Thomas M. Manley

Steven, the ending share count was 83.2 million.

Steven Li - Raymond James

83.2. Thank you.

Operator

Your next question comes from Abhey Lamba of UBS Investment Research. Please go ahead.

Abhey Lamba - UBS

Thank you. Rob or Les, given the [inaudible] plan that you are talking about, can you compare and contrast that to how it was at the beginning of the second quarter and at the beginning of third quarter last year? And what gives you the confidence that, given that to get double-digit license growth, you need a more seasonal second half, or a more back-end loaded second half of this year?

Leslie J. Rechan

We don’t share specific pipeline metrics but I can just tell you that on a year-to-year basis, we are increased and when you look at just the number of sheer opportunities and you look at the mix of those opportunities, we feel good about our position going in to the second half of the year, especially with the increased capacity that we have.

We have many more people out there serving customers. That capacity not only includes the sales which we mentioned but also the services. There’s about 55 additional people there, so our ability to serve customers and the way they want to be served has increased and that really helps you close the business in a partnership mode, when you’ve got that type of capability there.

The other thing is, in terms of our ability to go out and compete well against Oracle or business objects, we feel very good. We are available. We’re proven. We’re adaptable to a heterogeneous environments. We’ve got the self-service capability for users and we’ve got an integrated performance management capability that’s unique in the business. And when that comes out, we win, so that’s where we are feeling pretty good going into the second half of the year.

Abhey Lamba - UBS

Thank you, and just a quick one on that; so all the additional hiring that you’ve done, do you think they will be fully ramped up for the second half of this year and any update on the timing of Applix closure? Thanks.

Leslie J. Rechan

Okay, so in terms of the ramp up, I can just tell you that we’ve had some of the biggest sales boot camps we’ve ever had in the most recent sessions that we’ve had. It does take time for people to get ramped but I can just tell you that many of the types of people that we’re hiring, it was fun this year going to our recognition event where a lot of our elite people, the top 10%, were people that were new to Cognos. Half the people in this latest boot camp came from the competition, so they can get productive pretty quickly. We’ve got our mid-year updates going on. We’ve got a totally refreshed portfolio out there, which is differentiated in the marketplace, as Rob mentioned all the new offerings.

So the people are excited about this and they are going to go out and really engage, so we are -- I think someone asked a question previously in terms of where are we targeting. We continue to target the emerging markets. We are growing people there, so the growth that I’m seeing in some of those emerging markets that I mentioned is positive and in some of the key areas where we are seeing business grow, like state and local, where we’ve got unique solution sets to solve specific problems, and we get very productive capacity very quickly because of the solution capability that we have. It’s unique.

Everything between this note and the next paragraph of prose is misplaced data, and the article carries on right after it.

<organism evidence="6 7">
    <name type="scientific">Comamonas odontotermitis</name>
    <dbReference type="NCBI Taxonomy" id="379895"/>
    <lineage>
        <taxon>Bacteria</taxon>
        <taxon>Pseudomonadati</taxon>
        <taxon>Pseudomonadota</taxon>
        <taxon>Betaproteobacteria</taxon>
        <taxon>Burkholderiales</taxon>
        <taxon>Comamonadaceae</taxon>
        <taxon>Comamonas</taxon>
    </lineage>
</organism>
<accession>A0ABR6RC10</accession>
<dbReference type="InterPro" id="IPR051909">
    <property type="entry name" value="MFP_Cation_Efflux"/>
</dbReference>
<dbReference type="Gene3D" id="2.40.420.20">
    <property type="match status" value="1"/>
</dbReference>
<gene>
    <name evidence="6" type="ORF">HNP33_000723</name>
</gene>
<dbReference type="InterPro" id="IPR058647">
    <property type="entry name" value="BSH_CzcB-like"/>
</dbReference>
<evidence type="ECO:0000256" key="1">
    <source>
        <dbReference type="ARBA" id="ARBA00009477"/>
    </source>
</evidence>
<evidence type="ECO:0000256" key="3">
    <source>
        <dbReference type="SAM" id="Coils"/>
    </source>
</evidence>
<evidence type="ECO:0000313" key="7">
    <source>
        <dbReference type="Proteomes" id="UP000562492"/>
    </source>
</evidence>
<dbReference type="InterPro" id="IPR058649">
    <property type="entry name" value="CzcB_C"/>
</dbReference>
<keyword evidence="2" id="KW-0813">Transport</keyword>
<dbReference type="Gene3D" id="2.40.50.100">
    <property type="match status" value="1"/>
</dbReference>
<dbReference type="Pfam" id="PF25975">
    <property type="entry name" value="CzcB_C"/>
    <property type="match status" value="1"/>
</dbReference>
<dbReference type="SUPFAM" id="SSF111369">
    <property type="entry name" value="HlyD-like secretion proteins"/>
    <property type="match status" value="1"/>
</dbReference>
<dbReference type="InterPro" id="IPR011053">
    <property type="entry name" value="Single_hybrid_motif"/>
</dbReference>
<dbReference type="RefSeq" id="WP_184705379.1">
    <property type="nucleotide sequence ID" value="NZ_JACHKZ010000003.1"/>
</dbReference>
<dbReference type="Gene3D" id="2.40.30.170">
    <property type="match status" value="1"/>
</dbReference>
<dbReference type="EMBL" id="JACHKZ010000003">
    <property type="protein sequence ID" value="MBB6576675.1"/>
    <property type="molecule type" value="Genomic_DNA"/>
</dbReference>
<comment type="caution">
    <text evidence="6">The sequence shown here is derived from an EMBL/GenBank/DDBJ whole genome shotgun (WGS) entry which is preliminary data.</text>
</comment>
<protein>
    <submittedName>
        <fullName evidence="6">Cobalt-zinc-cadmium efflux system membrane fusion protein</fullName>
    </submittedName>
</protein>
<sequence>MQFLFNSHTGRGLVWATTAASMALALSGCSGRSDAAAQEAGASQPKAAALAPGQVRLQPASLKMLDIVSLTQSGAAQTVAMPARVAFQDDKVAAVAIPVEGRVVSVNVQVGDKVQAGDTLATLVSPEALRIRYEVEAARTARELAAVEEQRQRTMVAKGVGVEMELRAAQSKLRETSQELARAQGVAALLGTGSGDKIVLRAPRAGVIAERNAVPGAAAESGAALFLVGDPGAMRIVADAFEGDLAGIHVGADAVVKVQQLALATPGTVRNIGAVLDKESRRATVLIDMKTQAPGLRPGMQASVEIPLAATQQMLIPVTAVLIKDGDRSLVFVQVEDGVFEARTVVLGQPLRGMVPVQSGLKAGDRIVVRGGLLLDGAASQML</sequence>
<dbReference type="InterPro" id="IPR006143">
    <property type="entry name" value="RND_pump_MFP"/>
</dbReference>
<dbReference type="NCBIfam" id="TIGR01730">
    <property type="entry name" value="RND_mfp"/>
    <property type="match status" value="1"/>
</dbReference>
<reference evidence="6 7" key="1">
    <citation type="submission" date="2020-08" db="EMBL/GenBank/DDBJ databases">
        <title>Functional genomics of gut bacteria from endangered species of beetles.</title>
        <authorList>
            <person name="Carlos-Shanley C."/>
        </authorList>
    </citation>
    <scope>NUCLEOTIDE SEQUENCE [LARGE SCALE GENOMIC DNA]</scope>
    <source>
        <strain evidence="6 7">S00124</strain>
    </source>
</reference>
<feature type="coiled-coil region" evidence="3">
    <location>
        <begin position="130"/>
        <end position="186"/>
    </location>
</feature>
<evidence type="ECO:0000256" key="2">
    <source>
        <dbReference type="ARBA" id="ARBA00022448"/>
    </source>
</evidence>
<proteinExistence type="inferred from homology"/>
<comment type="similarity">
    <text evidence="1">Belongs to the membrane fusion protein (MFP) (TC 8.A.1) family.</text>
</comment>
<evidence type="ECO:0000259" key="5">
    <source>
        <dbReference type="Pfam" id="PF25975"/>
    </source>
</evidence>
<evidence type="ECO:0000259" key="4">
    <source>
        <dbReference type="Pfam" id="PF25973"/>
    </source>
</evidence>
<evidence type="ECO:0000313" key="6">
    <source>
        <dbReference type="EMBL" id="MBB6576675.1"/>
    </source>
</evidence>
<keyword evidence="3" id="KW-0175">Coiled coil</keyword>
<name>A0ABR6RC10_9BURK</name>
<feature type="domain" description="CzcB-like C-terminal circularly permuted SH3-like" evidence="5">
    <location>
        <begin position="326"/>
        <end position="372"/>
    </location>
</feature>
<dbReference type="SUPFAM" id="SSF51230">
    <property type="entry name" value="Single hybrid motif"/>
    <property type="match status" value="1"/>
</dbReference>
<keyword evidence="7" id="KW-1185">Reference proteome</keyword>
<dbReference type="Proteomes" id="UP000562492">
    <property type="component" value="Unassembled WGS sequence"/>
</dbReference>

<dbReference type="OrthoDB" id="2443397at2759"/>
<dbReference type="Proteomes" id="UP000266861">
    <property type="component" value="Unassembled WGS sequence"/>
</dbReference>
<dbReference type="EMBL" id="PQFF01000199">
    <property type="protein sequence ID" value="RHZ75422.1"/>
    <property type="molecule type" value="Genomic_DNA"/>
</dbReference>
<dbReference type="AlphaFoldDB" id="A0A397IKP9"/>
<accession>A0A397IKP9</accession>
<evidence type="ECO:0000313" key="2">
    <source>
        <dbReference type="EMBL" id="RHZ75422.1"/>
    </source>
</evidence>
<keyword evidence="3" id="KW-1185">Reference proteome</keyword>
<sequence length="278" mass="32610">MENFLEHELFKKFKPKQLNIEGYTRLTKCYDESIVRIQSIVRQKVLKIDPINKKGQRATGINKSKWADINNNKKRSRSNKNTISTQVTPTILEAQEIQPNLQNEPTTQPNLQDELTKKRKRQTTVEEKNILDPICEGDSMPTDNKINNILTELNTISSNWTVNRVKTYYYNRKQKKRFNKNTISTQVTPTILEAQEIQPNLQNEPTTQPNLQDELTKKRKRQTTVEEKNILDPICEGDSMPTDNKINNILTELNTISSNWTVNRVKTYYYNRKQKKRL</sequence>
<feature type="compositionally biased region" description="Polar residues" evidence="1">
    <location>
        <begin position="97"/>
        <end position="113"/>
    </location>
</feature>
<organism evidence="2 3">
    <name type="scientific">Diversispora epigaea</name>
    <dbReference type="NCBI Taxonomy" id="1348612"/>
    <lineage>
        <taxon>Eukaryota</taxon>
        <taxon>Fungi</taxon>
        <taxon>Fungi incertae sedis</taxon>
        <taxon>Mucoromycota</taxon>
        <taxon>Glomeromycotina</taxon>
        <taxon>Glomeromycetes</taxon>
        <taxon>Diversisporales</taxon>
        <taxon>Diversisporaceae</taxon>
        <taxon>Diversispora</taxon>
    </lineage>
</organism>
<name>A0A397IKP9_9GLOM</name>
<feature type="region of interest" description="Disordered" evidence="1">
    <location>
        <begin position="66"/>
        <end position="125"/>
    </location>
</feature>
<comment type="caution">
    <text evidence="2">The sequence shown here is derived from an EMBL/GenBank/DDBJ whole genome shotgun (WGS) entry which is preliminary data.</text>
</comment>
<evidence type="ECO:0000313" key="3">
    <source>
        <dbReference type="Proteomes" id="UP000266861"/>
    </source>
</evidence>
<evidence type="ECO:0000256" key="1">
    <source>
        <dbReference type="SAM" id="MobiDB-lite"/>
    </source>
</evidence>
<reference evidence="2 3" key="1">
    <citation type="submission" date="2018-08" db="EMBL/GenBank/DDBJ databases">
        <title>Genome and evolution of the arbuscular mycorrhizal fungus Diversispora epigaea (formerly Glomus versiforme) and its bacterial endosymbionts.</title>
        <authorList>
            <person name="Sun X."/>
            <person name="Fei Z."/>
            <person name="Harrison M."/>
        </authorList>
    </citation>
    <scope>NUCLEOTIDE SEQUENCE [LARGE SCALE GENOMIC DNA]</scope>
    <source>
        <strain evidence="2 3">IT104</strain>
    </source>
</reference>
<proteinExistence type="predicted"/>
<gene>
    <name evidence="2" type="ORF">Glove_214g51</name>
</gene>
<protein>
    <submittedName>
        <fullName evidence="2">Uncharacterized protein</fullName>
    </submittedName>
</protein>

So that’s kind of where we are targeting. We are picking our spots in the right places and we are enabling those people as quickly as possible.

Thomas M. Manley

And we have no change in our expectation on the Applix closing; some time in the October to December timeframe.

Abhey Lamba - UBS

Thank you.

Operator

Your next question comes from David Hilal of Friedman Billings Ramsey. Please go ahead.

David Hilal - Friedman Billings Ramsey

Thank you. Rob, 8.3, can you comment how many beta customers you have, number one? Number two, what the expected GA date is? And number three, if I’m a PowerPlay user, what is the decision process I go through to decide whether I go to 8.3 or I go to PowerPlay 8?

Robert G. Ashe

Well, first of all, the date for 8.3, we haven’t announced a date and we won’t announce one today. We have kind of gone to a practice of not announcing dates until we are ready to ship the products, so I don’t have a date to announce for you.

I’m sorry, the first part of the question?

David Hilal - Friedman Billings Ramsey

Number of beta --

Robert G. Ashe

Number of beta, sorry, number of beta customers, yes. Well, it’s been a pretty normal beta, probably a dozen customers that we’ve gone out to ourselves with the product and upgrade their application and run it in their environment and probably numbered in the dozens of other customers that have touched the product. That’s probably the range of numbers.

With respect to PowerPlay, PowerPlay and the Cognos 8 platform, you know, it starts with interoperability, which is available today. That’s attractive to the customer. It moves on to their ability to invest, continue to invest in their cubes. They see PowerPlay 8 -- sorry, Transformer 8, and then it goes to being able to move into the Cognos 8 environment and many of them move into the Cognos 8 environment like analysis studio, that’s one part of our target. The other part of our target is those that like where they are with PowerPlay and move in for the same interface, same environment, same interactivity as they have today with PowerPlay enterprise server. Those guys will wait for PowerPlay 8.